Caring For Canine Colitis

(Photo Credit: Shutterstock)

(Photo Credit: Shutterstock)

What is colitis?

Simply put, colitis is an inflammation of the colon.

What and where is the colon?

The colon is another name for the large or lower intestine.

As food travels through the dog’s body, most of it is absorbed and used by the body as fuel or is stored at fat. The remaining food, composed mainly of indigestible fibers, enters the colon.

There are three functions of the colon: storing stool, absorbing water, and further digestion of unabsorbed nutrients. The colon’s bacteria count is approximately ten times denser than the bacteria in the small intestine. The bacteria take the left-over fibers and break them down into three bio-chemicals: acetate, propionate, and butyrate. These nourish the cells of the colon (which have a life expectancy rate of one week), and control the ph balance so that the toxins that are excreted will not be reabsorbed as well as producing gasses and pigments used in creating stools.

What are symptoms of colitis?

Since your dog can’t tell you what it’s feeling, you must rely on visible and tangible signs to gauge its health. A major obvious symptom of colitis is diarrhea. To properly classify and treat colitis-related diarrhea, it must be determined whether the problem is in the small intestine (which is the more serious of the two) or in the large intestine. The following characteristics are commonly found in diarrheas of the large intestine:

  • They have nothing to do with weight loss
  • They often involve straining and a sense of sudden urgency
  • Fresh blood can often be found in the stool
  • The presence of slime or mucus is often observed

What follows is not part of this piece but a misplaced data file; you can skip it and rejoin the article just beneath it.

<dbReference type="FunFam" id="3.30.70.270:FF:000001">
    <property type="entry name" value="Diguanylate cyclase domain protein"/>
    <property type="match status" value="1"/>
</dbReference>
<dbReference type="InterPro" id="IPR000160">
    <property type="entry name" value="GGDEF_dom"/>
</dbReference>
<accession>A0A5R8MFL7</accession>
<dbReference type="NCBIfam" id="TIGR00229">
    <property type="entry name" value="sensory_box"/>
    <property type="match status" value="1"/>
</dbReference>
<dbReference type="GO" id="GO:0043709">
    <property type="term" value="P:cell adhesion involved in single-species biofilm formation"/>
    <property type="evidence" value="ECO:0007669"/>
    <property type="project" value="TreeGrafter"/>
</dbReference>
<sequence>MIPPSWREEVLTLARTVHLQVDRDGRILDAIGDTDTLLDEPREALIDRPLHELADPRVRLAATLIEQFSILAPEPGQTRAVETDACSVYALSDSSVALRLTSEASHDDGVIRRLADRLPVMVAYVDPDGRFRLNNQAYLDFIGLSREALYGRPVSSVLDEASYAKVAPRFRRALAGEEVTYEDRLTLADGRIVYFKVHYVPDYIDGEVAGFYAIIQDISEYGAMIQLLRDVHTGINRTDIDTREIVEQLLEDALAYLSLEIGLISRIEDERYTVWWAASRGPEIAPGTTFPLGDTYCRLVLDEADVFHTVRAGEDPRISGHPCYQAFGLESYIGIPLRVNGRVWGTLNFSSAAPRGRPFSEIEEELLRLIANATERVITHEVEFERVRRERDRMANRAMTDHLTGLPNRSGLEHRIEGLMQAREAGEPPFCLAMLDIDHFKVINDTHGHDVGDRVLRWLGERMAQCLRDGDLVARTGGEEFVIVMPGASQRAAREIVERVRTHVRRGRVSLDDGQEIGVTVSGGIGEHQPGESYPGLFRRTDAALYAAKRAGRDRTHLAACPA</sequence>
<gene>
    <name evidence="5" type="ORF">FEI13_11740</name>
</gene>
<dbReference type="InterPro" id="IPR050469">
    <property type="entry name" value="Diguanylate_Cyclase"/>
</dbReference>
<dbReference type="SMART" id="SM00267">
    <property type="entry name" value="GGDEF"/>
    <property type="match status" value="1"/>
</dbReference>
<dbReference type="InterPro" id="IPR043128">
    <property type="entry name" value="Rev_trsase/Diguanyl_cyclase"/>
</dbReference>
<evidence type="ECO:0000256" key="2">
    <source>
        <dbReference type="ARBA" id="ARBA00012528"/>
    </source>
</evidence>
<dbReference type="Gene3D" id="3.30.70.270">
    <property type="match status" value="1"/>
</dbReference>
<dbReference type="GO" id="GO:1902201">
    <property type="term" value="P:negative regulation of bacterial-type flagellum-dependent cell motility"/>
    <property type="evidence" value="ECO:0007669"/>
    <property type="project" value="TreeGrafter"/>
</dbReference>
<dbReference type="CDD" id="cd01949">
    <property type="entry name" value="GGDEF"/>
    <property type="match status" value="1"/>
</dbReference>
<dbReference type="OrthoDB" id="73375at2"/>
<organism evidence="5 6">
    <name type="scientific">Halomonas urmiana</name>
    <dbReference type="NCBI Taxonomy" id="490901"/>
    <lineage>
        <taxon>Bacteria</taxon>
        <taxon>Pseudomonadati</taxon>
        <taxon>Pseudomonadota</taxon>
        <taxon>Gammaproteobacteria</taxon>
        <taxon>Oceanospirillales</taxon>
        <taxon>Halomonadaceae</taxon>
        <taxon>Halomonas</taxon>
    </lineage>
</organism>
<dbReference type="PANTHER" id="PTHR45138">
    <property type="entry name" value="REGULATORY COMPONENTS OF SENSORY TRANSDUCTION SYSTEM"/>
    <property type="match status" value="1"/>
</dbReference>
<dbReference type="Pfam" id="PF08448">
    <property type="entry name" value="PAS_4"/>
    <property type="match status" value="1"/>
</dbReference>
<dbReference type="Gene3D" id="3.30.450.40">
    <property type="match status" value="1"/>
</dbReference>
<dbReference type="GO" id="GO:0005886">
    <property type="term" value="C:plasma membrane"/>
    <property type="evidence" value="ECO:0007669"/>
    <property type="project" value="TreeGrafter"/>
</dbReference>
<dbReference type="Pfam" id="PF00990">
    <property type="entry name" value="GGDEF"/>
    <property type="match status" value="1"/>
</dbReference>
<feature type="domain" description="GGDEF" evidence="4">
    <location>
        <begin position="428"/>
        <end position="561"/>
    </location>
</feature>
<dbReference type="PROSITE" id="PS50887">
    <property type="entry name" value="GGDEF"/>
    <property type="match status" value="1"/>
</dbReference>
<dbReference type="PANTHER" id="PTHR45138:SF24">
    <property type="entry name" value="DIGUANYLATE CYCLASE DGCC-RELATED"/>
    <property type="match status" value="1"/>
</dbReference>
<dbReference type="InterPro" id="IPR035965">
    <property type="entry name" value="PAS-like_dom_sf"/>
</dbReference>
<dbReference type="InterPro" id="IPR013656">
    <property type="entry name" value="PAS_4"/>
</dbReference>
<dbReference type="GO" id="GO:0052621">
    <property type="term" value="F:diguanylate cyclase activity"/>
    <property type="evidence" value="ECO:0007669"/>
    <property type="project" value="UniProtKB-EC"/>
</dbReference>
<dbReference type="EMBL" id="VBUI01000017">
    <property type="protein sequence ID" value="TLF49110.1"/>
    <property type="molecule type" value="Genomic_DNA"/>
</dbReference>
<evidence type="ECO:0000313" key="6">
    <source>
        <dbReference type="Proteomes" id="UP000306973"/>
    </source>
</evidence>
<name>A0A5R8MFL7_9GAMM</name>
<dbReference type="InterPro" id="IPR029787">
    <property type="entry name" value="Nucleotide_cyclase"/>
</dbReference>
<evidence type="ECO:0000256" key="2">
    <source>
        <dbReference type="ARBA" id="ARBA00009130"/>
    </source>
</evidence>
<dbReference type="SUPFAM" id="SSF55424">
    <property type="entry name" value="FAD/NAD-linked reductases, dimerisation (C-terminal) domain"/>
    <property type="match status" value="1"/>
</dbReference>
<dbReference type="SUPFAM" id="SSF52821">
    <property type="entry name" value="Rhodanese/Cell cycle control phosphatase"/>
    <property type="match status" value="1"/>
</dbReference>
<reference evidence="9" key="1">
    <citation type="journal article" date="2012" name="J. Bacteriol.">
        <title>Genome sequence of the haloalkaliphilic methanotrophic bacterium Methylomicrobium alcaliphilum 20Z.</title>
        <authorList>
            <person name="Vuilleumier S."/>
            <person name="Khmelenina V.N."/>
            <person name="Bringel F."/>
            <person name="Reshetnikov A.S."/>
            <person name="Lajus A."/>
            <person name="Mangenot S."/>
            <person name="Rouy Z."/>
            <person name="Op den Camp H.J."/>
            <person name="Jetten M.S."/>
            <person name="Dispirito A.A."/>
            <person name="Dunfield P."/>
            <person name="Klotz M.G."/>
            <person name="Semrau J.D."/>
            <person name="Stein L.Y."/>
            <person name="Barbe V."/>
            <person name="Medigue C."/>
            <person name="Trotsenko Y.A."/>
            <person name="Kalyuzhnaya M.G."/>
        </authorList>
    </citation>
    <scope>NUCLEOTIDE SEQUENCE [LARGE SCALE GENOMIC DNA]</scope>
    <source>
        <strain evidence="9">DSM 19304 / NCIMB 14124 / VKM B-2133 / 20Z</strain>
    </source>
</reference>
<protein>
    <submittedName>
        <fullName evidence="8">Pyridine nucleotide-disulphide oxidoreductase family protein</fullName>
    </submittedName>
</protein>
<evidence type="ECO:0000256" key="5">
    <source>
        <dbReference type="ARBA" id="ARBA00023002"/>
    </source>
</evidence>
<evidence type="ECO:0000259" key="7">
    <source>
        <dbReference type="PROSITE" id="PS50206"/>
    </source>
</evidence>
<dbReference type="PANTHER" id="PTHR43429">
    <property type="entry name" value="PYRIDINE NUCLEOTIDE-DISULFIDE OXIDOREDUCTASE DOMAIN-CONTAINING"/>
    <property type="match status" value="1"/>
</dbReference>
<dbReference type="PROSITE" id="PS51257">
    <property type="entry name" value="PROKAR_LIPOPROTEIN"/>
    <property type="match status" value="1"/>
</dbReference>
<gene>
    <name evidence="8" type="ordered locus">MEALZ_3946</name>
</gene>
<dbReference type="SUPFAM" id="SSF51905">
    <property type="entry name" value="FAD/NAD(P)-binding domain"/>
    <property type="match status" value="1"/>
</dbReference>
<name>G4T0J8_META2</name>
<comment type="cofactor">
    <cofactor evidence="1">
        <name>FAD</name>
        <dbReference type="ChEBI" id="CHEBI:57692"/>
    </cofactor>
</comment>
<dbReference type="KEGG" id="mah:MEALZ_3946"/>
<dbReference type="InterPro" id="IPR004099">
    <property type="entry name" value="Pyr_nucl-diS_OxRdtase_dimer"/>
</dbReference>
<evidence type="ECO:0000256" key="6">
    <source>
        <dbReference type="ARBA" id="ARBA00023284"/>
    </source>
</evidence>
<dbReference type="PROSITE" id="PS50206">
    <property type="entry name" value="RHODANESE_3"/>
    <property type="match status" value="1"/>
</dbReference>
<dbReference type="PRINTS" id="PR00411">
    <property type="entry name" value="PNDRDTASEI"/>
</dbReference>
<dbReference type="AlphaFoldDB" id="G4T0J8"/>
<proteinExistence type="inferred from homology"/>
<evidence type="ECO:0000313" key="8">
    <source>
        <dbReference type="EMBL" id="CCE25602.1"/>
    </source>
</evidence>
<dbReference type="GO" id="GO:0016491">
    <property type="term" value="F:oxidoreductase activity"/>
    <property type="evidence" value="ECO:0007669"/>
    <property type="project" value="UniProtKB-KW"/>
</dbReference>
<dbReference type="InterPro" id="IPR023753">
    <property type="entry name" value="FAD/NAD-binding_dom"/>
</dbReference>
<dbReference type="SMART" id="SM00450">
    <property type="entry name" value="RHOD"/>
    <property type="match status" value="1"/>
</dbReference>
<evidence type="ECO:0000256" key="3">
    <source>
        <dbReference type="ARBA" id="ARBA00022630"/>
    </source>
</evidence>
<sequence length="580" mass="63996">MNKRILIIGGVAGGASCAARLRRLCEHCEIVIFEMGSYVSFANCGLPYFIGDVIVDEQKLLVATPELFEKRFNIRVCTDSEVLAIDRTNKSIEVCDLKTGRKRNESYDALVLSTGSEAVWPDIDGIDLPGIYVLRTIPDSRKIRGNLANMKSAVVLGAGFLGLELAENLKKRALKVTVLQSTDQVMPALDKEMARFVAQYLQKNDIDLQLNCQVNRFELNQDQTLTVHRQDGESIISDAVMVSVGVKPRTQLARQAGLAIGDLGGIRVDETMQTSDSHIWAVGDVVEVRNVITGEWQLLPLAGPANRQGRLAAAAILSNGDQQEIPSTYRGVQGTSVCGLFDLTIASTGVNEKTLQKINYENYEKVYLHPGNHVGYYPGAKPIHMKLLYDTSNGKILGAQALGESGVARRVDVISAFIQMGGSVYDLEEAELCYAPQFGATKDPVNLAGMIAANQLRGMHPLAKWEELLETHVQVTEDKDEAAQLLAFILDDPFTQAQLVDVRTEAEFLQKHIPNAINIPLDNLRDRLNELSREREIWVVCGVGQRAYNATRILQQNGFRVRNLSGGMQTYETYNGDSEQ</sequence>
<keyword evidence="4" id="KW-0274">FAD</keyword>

• Stools often start normal and finish loose
  • The stool is often gooey or slimy as opposed to watery

While your veterinarian can make a diagnosis of colitis based on the above symptoms, treatment depends on the nature of the diarrhea. Is it acute (i.e., has it appeared suddenly), chronic (ongoing for several weeks), or episodic (recurring time after time)?

Sudden (acute) colitis

If your dog suddenly develops colitis, it is probably induced by stress, such as boarding, moving, severe weather or some other change in lifestyle, or it could be from a dietary indiscretion, such as emptying the garbage can, too many treats or a sudden change in diet. These cases can usually be cleared up with proper medication and/or diet therapy. The veterinarian should also check for parasites as they can cause colitis.

Chronic or episodic colitis

If your dog’s symptoms have persisted for a month or more, your veterinarian will want to discover the cause of the colitis, and will run some simple tests. The tests will include evaluating your dog’s blood chemistry, a red and white cell profile (called a CBC), and a fecal test for parasites. He may also need to test the pancreas for its ability to produce digestive enzymes. A fecal smear or cytology test should be performed under the microscope to check for pathogenic bacteria that can cause colitis (especially the Clostridial organisms).

Whipworms are a common cause of colitis in dogs, but they are difficult to detect. If your veterinarian suspects whipworms, he may suggest treating the dog for the whipworm and see it that resolves the problem.

If the problems return after being treated, your veterinarian may recommend a colonoscopy with a biopsy in order to reach a diagnosis.

Managing colitis

The best way to manage colitis is to get an accurate diagnosis and use the specific therapy designed for that condition. If this is not possible, your veterinarian may try to treat the symptoms as they arise to control the problem. Listed below are medications and strategies that can be useful in the management and treatment of your dog’s colitis.